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Learning To Play Piano: Tips For Building Muscle Memory

Just like anything you do in life, the more you do it, the easier it gets. Muscle Memory can stay with you for a very long time. Muscle memory is similar to computer programming and it is like your movements are programmed so when you begin to play piano; you do not have to actively think as much as you recall the motor memory in your fingers. This is why experienced pianists who have practiced a lot have their muscle memory already developed, and thus they can perform without thinking. 

Muscle memory doesn’t actually record or retain a memory in your muscle, but rather, in the nerves and neural pathways associated with that muscle. In fact, skilled pianists use their motor network less than inexperienced pianist when it comes to complex hand movements. Just like running or walking, the piano player's movements become programmed and you they longer think, they just do! Essentially, when you repetitively practice a movement, you are changing the way your brain reacts to these movements resulting in quicker, repeated motions. Muscle memory remains for a very long time and this is why you don’t forget how to ride a bicycle. Even if you take a break from certain activity, such as piano playing, as you get back to it your muscle memory will be quickly regained. 

Learning vs. Practicing: Correct and Consistent Practice is Important!

The term ‘Practice makes a man perfect’ is true but the phrase becomes perfectly true when you add Correct and consistent practice makes perfect. This memory is built with repetition of a particular activity and the more you do of something; stronger will be its memory within your nerves and brains. But the memory you build doesn’t know whether you are doing something good or bad. This means that if you practice a piece while making mistakes over and over again; there will be chances that you will become really good at making those mistakes.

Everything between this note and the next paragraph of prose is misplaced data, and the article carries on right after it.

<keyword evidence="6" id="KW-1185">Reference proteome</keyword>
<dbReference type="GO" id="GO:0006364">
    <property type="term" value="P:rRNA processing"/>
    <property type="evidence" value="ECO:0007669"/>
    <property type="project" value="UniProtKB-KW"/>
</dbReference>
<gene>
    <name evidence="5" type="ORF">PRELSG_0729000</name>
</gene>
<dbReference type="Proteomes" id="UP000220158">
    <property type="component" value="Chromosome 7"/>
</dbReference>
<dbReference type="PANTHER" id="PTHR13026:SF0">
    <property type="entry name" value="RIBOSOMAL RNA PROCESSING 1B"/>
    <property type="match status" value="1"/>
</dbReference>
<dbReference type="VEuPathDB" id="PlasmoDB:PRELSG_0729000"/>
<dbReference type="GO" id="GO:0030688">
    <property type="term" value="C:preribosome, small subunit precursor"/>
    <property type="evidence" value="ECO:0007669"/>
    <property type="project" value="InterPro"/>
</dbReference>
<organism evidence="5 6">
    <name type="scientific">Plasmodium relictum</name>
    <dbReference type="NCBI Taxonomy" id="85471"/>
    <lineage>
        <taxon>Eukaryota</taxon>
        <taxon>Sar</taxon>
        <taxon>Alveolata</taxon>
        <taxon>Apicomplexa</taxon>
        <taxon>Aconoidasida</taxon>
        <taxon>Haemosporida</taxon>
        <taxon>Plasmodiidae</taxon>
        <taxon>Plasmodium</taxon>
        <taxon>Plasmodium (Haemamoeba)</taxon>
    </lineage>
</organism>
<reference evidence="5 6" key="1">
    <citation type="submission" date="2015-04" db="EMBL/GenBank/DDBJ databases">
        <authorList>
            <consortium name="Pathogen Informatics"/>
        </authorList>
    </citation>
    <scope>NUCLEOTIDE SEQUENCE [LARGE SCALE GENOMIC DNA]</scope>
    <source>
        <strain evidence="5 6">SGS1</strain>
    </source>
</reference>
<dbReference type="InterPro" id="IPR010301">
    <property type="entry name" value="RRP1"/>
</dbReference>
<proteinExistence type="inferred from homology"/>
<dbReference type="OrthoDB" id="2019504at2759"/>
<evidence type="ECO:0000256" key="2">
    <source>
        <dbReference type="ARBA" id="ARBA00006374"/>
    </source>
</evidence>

Apart from practicing, your attitude, urge towards learning as well as your sense of being able to perform can work positively for your muscle memory. This means that factor of confidence would also affect your muscle memory. Here’s a really nice way to break down how you learn to play an instrument. Since muscle memory is built through strict repetition, the process of building up your muscle memory is actually the learning phase. Until you play something consistently correct, only then is it safe to say you’re practicing it. You must practice something in order to build muscle memory, meaning that muscle memory is only developed once you’re in the practicing phase.

Tips For Improving Muscle Memory

Building good muscle memory is not difficult however the key behind it is to have your focus on the quality of your work rather than quantity. It would be a waste of time and effort to practice carelessly where you might be repeating your mistakes over and over again and training your muscles in the wrong way. Some tips that would aid in building good muscle memory for pianists:

  • Practice at a slow pace and do not rush while practicing. Slowly and gradually work to increase speed once you have gained complete hands on a part at its slow pace.
  • You must not focus on learning the entire piece of music in a few hours. It is more effective to break up your musical piece in parts and pay attention to learning one part at a time.
  • Always be mindful of mistakes and if you are making mistakes; make sure you correct them during the phase of learning. Muscle memories once developed are difficult to reverse so focus on building good memories. Make sure you are practicing correctly and not teaching your muscles memories that will be difficult to UN-learn.
  • Practicing twice a day and with shorter intervals between practice sessions, greatly increases your muscle memory! 
  • Once you have some proficiency, perfect that newly learnt skill in a random environment. You can even set some distractions in your environment to further strengthen your muscle memory for that particular repetitive session. It may sound unconventional, but in reality, well rehearsed repetitive actions are actually practiced better with TV on in the background (low to no volume). This strictly works the muscle memory in a distracting environment.
  • Be diligent, consistent and work with patience and concentration. Do the work and reap the reward. 
  • Set a timer or alarm and put it away from your field of vision so you aren’t focused on time and when the session will be over.

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